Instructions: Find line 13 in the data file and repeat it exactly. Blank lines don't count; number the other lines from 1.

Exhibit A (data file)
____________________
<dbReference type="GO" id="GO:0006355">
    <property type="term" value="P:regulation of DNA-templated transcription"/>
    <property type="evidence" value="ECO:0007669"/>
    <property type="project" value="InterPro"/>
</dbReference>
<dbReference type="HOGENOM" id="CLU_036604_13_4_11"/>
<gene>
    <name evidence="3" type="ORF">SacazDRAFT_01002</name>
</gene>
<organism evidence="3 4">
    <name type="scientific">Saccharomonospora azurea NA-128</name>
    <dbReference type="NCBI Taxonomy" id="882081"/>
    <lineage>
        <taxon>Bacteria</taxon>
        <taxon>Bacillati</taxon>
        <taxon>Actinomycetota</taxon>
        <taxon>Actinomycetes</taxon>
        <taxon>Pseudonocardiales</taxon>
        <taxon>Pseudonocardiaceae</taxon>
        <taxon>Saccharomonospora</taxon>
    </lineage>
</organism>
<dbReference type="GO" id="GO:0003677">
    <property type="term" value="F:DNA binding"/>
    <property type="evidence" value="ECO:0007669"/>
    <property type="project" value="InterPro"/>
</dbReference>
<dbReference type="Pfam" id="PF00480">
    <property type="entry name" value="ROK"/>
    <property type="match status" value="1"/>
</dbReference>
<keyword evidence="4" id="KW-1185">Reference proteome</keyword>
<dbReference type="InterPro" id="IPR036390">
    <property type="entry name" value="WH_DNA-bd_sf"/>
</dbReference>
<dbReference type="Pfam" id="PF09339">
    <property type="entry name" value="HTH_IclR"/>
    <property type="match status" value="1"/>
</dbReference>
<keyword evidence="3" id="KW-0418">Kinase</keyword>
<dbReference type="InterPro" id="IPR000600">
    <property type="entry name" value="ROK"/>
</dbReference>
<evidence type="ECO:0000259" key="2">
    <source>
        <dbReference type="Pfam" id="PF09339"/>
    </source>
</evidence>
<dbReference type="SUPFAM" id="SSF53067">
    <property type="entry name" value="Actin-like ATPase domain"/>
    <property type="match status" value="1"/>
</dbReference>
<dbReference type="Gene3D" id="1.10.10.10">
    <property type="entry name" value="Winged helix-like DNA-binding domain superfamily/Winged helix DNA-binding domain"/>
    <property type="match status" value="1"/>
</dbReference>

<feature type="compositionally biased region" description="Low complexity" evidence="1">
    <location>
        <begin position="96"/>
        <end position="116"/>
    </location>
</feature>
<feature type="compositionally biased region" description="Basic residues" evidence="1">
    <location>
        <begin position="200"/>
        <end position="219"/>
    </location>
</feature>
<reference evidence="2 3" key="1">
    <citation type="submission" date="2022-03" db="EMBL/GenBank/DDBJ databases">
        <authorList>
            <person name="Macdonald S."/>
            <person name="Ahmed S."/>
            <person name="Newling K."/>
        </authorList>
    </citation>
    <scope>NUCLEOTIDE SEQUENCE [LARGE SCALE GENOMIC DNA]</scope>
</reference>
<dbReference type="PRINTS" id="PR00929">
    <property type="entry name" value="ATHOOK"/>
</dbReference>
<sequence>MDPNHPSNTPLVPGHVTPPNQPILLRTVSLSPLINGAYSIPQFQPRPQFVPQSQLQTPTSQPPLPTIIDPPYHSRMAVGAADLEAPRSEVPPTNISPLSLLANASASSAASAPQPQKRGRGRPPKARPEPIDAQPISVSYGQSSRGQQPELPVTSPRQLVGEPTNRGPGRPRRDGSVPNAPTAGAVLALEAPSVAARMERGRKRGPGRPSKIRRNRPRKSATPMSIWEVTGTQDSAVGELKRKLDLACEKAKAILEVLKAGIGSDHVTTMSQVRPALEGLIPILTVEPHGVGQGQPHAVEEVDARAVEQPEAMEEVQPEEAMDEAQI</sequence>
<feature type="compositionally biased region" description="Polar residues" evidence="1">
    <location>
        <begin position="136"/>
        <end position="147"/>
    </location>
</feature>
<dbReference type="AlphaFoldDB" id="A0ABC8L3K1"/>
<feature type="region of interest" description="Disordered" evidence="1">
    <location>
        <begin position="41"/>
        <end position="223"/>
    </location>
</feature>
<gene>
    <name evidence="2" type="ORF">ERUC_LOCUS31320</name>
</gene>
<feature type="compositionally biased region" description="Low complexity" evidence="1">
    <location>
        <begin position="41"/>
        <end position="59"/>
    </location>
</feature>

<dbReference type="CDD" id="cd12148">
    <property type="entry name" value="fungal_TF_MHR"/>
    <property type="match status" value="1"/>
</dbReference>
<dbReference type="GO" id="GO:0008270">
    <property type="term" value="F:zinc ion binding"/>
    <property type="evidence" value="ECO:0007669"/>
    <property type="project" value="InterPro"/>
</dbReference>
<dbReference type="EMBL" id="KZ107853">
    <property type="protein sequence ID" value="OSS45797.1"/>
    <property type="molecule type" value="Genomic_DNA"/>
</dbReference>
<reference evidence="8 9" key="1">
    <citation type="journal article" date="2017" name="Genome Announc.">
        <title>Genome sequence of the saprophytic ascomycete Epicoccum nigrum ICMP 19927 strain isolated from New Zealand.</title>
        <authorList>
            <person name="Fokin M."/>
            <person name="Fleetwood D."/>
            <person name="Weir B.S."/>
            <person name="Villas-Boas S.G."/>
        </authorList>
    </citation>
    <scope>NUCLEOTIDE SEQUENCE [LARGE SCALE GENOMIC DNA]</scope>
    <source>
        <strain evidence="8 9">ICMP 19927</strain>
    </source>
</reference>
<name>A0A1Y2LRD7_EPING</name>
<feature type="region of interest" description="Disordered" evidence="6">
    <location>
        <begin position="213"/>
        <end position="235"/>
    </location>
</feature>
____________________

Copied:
    <lineage>